Morgan Cristine Flores

b. Los Angeles, 1981

As an abstract expressionist visual artist and Mexican-American woman, I seek to expand the language of Abstract Expressionism to include cultural and environmental narratives.  I weave my personal experiences with research into the art, history, and culture of my Mexican and Mexican-American heritage, and contemporary works of Mexican, Chicanx and Latinx artists and activists to arrive at work representing the shades, flavors and nuances of the felt experiences of my existence, and that seeks to communicate on the many levels of my collective.  Environmentalism is also central to my practice, specifically, issues of land stewardship, conservation, and the ecological care practices of the original inhabitants of the Americas.  Incorporating this knowledge into my art practice is also how I seek to reconcile the common Mexican, Chicanx and Latinx experience of having been "detribalized" through the motions of colonization and continuing anti-Indigenous biases. 

My current work is informed by my observations of my day-to-day life and the everyday landscape of my homeland in California.  I delve into historical research of place and ecology based on significant intersections of humans and the environment. I collect found, recycled, reclaimed and scavenged objects based on my observations and research.  If I purchase a new object, is it something that is useful and that can be reused and/or donated once the course of the art piece is over.  I then bring these objects into my studio, washing, sorting, and organizing them, these actions reminding me of work of the home.  The constant movement of objects feels like a continuous performance, the laboriousness resonates with my unending experience of searching for identity and place.  This metaphoric and literal "juggling" results in juxtapositions and arrangements of gestural motions to create sculptures and assemblages that range between loose and constructed, temporary and more "permanent," in an interplay between the intentional and the spontaneous, working closely with chance and discovery in the process.  The concept of having a “light footprint” guides how I work.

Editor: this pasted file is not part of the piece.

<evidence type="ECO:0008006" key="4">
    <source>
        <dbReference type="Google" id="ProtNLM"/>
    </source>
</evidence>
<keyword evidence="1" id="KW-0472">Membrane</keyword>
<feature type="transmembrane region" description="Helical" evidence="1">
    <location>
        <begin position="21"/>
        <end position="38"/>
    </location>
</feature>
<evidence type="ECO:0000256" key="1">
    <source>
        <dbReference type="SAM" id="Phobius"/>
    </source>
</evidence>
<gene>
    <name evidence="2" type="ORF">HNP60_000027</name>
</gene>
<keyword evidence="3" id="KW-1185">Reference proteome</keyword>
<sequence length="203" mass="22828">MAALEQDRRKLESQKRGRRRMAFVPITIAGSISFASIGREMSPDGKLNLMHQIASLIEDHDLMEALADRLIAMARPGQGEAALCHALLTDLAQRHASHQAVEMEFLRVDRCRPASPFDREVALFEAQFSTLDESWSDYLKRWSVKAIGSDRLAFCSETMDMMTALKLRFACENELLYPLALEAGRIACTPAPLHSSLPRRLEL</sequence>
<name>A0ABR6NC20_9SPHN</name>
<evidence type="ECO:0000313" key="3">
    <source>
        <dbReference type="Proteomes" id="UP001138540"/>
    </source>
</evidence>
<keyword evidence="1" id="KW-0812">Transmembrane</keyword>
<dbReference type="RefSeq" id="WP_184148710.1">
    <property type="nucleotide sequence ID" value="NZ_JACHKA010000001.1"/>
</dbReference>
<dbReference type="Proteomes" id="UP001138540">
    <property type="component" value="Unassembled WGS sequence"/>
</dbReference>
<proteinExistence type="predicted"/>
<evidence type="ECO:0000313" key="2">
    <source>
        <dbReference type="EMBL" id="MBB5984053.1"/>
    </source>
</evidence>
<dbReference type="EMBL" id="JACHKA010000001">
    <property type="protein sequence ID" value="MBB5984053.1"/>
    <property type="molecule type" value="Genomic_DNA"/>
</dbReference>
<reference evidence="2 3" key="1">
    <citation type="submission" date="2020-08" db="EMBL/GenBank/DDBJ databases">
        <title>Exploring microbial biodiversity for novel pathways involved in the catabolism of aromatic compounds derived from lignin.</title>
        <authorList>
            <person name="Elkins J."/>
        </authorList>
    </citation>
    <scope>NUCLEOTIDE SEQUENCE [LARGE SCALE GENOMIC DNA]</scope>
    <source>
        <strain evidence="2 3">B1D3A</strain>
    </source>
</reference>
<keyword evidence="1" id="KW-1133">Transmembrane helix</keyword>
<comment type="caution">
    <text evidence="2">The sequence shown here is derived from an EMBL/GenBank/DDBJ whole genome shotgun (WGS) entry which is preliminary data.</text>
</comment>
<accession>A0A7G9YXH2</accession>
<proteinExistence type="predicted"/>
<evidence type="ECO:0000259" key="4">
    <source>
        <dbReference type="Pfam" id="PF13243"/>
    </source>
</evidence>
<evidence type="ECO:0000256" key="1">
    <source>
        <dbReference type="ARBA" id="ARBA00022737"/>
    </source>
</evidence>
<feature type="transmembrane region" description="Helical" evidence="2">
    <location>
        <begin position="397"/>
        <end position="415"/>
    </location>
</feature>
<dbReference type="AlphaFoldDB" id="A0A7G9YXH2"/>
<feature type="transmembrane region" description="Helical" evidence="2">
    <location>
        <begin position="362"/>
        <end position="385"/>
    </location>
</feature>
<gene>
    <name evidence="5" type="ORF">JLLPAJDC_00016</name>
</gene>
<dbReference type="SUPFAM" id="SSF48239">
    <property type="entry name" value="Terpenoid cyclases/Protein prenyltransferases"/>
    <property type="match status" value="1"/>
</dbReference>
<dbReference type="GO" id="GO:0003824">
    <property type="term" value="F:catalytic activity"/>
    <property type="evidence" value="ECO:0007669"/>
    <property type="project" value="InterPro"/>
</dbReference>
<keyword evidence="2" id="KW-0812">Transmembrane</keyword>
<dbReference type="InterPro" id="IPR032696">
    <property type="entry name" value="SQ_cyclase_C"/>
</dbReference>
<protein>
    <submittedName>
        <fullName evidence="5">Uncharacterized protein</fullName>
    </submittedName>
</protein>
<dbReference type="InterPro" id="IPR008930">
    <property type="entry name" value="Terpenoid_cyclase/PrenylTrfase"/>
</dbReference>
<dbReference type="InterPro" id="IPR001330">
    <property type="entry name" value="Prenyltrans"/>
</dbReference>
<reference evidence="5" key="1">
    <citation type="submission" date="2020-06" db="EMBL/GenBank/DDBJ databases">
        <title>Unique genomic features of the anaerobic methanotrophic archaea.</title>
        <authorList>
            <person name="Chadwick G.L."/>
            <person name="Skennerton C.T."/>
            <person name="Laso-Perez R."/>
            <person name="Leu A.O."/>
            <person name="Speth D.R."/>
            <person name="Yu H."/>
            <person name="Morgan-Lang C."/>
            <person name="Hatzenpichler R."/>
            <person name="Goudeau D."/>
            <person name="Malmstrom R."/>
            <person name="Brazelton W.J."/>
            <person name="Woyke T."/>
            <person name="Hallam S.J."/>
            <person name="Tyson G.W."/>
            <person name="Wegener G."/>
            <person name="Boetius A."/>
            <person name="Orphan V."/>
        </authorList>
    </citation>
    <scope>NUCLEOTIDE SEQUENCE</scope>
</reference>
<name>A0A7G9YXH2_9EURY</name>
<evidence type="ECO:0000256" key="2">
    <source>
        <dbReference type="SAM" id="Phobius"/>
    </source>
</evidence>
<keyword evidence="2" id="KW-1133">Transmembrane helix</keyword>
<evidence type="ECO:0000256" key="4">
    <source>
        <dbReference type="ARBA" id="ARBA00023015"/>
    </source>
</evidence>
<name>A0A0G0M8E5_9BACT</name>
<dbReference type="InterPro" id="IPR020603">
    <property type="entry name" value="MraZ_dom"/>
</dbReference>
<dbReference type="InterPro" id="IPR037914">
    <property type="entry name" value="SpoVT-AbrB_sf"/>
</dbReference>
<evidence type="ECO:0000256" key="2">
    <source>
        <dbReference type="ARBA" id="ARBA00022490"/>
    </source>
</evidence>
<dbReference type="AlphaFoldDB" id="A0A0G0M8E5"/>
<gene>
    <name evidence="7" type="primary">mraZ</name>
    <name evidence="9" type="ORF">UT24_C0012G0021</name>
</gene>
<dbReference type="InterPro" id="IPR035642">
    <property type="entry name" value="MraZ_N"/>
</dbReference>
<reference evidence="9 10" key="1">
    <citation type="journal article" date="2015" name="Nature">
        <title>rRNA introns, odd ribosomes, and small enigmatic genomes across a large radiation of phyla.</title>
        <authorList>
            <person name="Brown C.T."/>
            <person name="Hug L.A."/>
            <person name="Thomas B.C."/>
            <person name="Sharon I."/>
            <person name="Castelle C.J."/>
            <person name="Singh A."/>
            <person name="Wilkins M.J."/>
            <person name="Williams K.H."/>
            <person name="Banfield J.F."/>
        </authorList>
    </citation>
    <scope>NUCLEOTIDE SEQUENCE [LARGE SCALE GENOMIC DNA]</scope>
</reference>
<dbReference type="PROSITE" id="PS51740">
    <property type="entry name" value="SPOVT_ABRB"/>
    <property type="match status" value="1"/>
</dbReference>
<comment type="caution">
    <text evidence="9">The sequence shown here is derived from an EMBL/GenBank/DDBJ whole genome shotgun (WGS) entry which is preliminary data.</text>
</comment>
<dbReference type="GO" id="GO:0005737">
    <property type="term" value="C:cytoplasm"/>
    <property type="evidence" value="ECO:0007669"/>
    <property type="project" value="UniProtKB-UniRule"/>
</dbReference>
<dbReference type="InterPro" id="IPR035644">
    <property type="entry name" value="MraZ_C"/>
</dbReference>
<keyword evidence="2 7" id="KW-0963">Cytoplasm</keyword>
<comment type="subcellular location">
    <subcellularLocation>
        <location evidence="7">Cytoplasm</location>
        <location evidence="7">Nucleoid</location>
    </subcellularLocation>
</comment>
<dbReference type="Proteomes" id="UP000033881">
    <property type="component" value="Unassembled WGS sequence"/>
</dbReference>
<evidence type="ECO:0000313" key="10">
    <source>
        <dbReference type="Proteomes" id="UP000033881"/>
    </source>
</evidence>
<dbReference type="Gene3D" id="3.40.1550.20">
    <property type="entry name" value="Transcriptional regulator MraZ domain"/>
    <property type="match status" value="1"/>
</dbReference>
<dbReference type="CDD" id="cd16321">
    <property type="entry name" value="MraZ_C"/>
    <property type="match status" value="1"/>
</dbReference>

The process of making also serves as a space for me to metabolize and express the difficult emotions that come up around studying the history of colonization of the Americas and how this history is echoed in our current economic system of colonial capitalism and environmental degradation; My art practice is also a way for me to express my hopes and desires in seeking joy, love, connection, reconciliation and nourishment amidst the chaos of our contemporary social, political and environmental landscape.